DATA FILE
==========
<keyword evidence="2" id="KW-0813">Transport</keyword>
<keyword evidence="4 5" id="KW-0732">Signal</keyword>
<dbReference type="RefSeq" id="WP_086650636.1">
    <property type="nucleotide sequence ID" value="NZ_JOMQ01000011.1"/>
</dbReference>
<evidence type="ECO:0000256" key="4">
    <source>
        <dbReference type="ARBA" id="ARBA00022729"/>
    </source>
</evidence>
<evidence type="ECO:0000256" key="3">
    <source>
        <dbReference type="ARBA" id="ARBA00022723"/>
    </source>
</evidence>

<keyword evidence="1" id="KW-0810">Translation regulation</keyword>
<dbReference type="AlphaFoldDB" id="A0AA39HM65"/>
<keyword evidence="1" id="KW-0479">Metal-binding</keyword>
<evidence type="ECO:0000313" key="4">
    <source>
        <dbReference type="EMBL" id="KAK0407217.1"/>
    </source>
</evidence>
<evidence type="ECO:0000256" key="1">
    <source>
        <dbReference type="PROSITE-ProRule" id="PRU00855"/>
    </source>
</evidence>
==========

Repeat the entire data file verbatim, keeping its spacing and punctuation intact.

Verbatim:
<keyword evidence="2" id="KW-0813">Transport</keyword>
<keyword evidence="4 5" id="KW-0732">Signal</keyword>
<dbReference type="RefSeq" id="WP_086650636.1">
    <property type="nucleotide sequence ID" value="NZ_JOMQ01000011.1"/>
</dbReference>
<evidence type="ECO:0000256" key="4">
    <source>
        <dbReference type="ARBA" id="ARBA00022729"/>
    </source>
</evidence>
<evidence type="ECO:0000256" key="3">
    <source>
        <dbReference type="ARBA" id="ARBA00022723"/>
    </source>
</evidence>

<keyword evidence="1" id="KW-0810">Translation regulation</keyword>
<dbReference type="AlphaFoldDB" id="A0AA39HM65"/>
<keyword evidence="1" id="KW-0479">Metal-binding</keyword>
<evidence type="ECO:0000313" key="4">
    <source>
        <dbReference type="EMBL" id="KAK0407217.1"/>
    </source>
</evidence>
<evidence type="ECO:0000256" key="1">
    <source>
        <dbReference type="PROSITE-ProRule" id="PRU00855"/>
    </source>
</evidence>